Our Perceptions of the Motivations of the Messenger Matter, as do our own Motivations

Our perceptions of the motivations of the messenger matters. Our motivations in seeking information are equally important. We’re less likely to trust a vaccine if we question the motives of the people advocating for us to take it. 

Motivations are relevant to this discussion in three contexts. The first is in the motivation of those urging others to get the vaccine. Messengers can build trust by being clear about their motivations by being clear about why they’re asking people to take a particular action.  

The second is people’s desire to get the vaccine because they’re motivated to return to what’s important to them or the people they care about.

The third is that people who are seeking information for their child are highly motivated. Heidi Larson has pointed out that one of the fertile grounds of rumors is people with a shared curiosity about a topic. She’s explained that people are more vulnerable to a rumor if they’re eager to find an answer. This is particularly relevant to why the “vaccines cause autism” argument has gotten so much traction in parent circles. It’s a big question and concern of parents that’s shared across multiple countries.

If I’m, for example, an immigrant, and I feel like ICE is going to be at that site, or the police will be at the vaccination site, or it’s going to be at a courthouse, I may not feel comfortable going there. Even if I feel very at risk for COVID and I very much want the vaccine, I might be hesitant to be vaccinated just because of how I’m going to have to access it. And so that’s something that we really need to think about, that it’s not just about intent, but that the practicalities of access will matter as well.

Emily Brunson, MPH, Ph.D., Associate Professor of Anthropology at Texas State University.

This kind of appetite can have positive consequences. When search algorithms take people toward incorrect, harmful information, it’s damaging. But intentional connections between the kind of topics people are highly motivated to search on and accurate information can be constructive. While public health authorities can be hesitant to enter the social media space, it’s becoming clear that if you’re not there, listening to questions and being there with a response, you’re missing an opportunity to connect parents with good information.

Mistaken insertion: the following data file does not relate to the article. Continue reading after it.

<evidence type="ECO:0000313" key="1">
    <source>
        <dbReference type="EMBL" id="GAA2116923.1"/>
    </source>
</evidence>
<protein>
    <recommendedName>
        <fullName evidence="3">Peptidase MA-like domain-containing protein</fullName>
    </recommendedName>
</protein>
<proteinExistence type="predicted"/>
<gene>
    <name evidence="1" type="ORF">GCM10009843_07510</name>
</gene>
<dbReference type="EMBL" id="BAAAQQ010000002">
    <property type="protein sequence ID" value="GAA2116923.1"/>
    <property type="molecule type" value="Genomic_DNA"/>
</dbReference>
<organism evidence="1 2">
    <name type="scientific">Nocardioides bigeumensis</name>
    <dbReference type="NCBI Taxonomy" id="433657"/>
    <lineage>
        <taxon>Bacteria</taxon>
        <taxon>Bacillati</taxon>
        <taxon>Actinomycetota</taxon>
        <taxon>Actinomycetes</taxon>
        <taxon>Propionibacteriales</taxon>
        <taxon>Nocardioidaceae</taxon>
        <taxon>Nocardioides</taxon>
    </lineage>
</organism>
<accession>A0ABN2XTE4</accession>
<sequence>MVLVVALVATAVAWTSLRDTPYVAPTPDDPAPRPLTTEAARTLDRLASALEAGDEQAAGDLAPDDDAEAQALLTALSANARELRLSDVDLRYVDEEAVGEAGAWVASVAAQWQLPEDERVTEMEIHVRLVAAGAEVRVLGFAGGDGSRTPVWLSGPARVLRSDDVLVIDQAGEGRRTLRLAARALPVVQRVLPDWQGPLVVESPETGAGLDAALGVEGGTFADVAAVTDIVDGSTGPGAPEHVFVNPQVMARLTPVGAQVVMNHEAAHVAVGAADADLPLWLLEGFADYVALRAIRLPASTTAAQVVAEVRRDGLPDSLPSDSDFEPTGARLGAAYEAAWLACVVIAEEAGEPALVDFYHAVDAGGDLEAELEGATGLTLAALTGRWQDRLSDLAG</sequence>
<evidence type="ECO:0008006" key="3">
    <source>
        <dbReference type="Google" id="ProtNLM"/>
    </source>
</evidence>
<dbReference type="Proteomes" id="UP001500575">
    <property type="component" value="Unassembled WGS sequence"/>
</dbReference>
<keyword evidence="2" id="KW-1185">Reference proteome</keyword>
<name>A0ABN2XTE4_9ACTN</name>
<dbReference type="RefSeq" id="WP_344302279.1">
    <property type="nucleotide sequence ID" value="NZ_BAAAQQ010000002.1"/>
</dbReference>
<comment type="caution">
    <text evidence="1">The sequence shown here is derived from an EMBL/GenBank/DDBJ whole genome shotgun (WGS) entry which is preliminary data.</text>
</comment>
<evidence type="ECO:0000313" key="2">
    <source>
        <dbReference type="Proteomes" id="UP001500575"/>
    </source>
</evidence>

For example, Neil Lewis Jr., Ph.D., Assistant Professor at the Department of Communication at Cornell University, and Sandra Quinn, Ph.D. Professor and Chair, Department of Family Science and Senior Associate Director of Maryland Center for Health Equity, noted that due to centuries of policies that created and entrenched racial inequality, including in healthcare, African Americans sometimes question the motives of government, especially in regard to health. For instance, Sandra Quinn states: “One of the things we found in our qualitative work is that whites were more likely to question competence in government, but our African American participants, given the racial context of the US, were more likely to question the motives of government. . . in today’s context questioning the motives of government is going to be one of the factors here [for a COVID-19 vaccine]. So let’s say we approve a vaccine early. . . what the motives are behind it is going to be in question, whether the government has everyone’s best interest at heart.”

Paul Slovic noted that individual motivations differ for different groups and are tied to what is important to them. “There’s some people who are individualistic and they don’t want to be told to do anything versus people who are more sensitive to the needs of the community. And one of the motivations for taking the vaccine is not only to protect the people you care about and yourself, but to protect the community. So people differ there, and I think the strategies for communication and motivation have to be tailored to the individual and the idiosyncratic factors that drive them including who the communicators are.”

Recommendations

Learn about the motivations of your community and their information seeking behavior.

Be transparent about the motivations of the messenger.